By planning ahead and seeking ways to cut costs at our destination, I found that traveling to an international destination is very possible.

The highlight of my trip…. petting the tigers at the Tiger Temple.

Avoid Summer Traveling Tragedies by Always Carrying Cash

During the summer, we decided to take a trip into the Upper Peninsula of our state. While on our way back home we decided to stop for something to eat. As we handed our debit card to the cashier, we prepared to get our receipt and be on our way back home. Little did we know that the bank had made a mistake and closed our account and reported the cards stolen. Luckily, since we both had our cards and licenses on us, they knew that it was nothing that we had done and in fact it was more of a bank problem.

Earlier that day my husband had drawn some cash out of the account, so we were able to pay for our meal and head back across the bridge. If he had not prepared for the event and had cash on him, we would have been stuck with nothing to eat and no way to pay the toll to get across the bridge. In the end, I learned a valuable lesson. Don't ever assume you don't need to have cash on you because you never know when you might need it.

Time Traveling with Jake Gyllenhall and 'Source Code'

In "Source Code" a solider (Jake Gyllenhall) is sent back in time to prevent a train bombing and capture the man who set the bomb. For Gyllenhall fans, the film may feel like a step back into time and familiar territory for the film star.

Two of Gyllenhall's other movies, "Donnie Darko" and "Prince of Persia: The Sands of Time" are vastly different in plot and style, but all of the movies can be broken down into a simple time travel story. This trend of films has proven successful for Gyllenhall, showing that the actor's journey through the space-time continuum should continue.

"Donnie Darko"

In Richard Kelly's debut 2001 film, Gyllenhall plays the title character of this mind-bender. One of his earliest roles, Gyllenhall shines as the sometimes creepy, always interesting Donnie Darko. In the film, Darko's life begins a weird journey as a plane engine crashes into his home, he is guided by a man in a bunny suit, and time travel expert Stephen Hawking is mentioned.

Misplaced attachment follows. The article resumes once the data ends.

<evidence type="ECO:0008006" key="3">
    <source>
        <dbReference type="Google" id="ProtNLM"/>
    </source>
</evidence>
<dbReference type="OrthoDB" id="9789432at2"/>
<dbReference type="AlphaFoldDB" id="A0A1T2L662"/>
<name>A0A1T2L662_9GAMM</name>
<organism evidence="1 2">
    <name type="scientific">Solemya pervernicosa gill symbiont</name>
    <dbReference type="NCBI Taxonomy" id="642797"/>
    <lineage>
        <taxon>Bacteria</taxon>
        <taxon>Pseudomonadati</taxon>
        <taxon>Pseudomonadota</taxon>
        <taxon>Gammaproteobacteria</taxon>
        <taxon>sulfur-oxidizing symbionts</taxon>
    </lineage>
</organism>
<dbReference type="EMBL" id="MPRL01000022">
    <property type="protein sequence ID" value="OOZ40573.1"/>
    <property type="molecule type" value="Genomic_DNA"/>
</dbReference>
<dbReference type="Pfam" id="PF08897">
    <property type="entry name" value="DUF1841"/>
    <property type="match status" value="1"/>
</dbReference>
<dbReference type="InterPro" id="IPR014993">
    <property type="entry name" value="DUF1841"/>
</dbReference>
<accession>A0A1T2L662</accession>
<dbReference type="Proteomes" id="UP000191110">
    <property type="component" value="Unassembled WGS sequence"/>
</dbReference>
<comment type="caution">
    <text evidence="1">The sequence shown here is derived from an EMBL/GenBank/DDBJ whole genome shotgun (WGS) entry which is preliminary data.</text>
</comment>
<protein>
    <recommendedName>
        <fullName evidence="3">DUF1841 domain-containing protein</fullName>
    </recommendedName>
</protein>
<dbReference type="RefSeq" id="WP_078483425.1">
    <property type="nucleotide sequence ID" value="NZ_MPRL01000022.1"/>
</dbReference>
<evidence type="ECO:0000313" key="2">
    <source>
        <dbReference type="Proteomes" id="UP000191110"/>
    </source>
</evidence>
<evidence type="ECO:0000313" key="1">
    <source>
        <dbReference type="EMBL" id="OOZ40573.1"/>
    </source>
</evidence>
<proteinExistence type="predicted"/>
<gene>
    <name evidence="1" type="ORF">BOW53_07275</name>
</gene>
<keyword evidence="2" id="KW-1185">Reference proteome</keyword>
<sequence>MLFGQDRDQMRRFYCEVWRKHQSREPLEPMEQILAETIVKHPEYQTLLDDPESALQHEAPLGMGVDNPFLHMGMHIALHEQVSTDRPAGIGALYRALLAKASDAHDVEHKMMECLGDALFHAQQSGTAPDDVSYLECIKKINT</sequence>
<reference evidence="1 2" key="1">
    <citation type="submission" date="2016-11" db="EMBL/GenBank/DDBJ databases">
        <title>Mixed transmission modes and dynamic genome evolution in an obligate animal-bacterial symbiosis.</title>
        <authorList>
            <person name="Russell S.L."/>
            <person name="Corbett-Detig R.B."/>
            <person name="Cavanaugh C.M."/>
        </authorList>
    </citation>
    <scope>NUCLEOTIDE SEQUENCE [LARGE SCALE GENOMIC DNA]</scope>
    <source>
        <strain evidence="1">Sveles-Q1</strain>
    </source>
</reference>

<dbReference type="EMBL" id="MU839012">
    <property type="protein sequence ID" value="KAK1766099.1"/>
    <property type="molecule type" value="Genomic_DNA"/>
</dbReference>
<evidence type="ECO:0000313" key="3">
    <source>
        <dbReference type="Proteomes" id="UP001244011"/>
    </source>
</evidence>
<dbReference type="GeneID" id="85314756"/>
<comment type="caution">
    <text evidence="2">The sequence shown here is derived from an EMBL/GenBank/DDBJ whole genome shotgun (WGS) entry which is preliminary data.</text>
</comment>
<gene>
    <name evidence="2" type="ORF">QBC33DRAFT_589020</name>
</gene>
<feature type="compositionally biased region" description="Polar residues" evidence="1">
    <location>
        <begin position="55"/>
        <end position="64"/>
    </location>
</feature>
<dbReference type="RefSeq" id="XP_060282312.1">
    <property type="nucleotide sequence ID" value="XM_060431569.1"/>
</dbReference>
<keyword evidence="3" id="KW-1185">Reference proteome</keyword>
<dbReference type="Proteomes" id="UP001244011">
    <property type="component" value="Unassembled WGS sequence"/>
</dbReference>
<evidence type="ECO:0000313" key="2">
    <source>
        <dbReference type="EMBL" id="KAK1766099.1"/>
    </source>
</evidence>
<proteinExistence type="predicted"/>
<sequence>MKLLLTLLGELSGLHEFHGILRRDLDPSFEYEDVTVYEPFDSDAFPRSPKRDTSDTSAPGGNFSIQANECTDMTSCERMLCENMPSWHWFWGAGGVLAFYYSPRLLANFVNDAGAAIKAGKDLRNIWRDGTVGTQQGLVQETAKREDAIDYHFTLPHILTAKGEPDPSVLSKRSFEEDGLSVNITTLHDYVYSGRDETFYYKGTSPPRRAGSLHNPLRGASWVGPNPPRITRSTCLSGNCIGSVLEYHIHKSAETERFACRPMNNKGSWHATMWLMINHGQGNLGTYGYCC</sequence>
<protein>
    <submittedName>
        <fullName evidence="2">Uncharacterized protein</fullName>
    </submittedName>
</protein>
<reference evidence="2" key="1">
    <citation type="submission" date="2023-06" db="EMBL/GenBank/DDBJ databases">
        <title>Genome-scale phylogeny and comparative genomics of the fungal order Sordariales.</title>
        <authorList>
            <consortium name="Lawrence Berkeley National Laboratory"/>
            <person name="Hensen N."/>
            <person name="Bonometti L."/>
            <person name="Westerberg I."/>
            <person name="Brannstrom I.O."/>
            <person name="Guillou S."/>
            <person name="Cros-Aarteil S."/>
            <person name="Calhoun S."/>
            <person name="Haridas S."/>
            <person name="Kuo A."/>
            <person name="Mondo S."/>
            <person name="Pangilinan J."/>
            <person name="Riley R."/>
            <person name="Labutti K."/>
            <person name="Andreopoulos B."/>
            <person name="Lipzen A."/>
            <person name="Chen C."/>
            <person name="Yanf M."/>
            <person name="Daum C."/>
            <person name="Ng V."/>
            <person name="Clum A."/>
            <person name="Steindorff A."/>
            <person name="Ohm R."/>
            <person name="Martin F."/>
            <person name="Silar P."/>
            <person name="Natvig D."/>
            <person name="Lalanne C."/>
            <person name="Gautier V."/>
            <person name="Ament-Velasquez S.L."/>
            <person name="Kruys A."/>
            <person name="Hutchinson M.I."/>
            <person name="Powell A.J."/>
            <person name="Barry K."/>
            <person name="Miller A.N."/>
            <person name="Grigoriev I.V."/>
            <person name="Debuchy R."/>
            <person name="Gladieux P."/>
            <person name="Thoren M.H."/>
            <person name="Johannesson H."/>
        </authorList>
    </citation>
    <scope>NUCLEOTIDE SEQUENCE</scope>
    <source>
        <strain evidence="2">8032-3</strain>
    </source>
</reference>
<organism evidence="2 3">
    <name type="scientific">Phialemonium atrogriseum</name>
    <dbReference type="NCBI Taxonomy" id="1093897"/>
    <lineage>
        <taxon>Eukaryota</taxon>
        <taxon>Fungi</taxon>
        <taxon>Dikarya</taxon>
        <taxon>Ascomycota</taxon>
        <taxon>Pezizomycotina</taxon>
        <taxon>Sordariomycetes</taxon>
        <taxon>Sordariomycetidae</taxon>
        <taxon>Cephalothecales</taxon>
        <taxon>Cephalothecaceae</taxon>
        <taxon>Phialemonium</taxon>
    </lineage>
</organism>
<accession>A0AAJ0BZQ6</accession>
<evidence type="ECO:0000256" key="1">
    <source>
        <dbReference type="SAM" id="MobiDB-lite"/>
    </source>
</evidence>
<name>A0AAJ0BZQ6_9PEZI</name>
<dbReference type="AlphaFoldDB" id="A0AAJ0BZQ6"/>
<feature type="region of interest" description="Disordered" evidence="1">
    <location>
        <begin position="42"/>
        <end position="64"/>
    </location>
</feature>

The time travel in "Donnie Darko" is pivotal to the plot and events that occur throughout the film. Fans of the film have analyzed the story, gone deeper into the plot, and it became so popular that a "Director's Cut" was released with more explanation and time travel elements.

"Prince of Persia: The Sands of Time"

Nine years after Gyllenhall left the bunny costume behind, he got himself a British accent, grew some muscles and entered the video game adaptation film "Prince of Persia: The Sands of Time." In the film Gyllenhall plays the lead character Dastan, a Prince who acquires a dagger that can reverse time.

The big budget film showcases a complicated time travel. Dastan retains his memories as he moves back in time and has to save the world from a giant sand hourglass that could destroy everyone.

The small instances of time travel are similar to the short bursts found in "Source Code." On the surface the films are vastly different, but if you modernize "Prince of Persia" and replace the dagger with a watch, there would be a lot of similarities.

You would need a time machine to see if Gyllenhall travels back in time in future films, but for now his collection of films provide action adventure and a solid mix of science fiction elements.

Seattle: A Traveler's Guide to the Emerald City

Situated in the great State of Washington, Seattle is a romantic destination for travelers from all over the world. Offering a varied extreme in climates and unlimited outdoor activities, Seattle, Washington, is a destination in which many vacationers turn during summer months to escape the summer heat.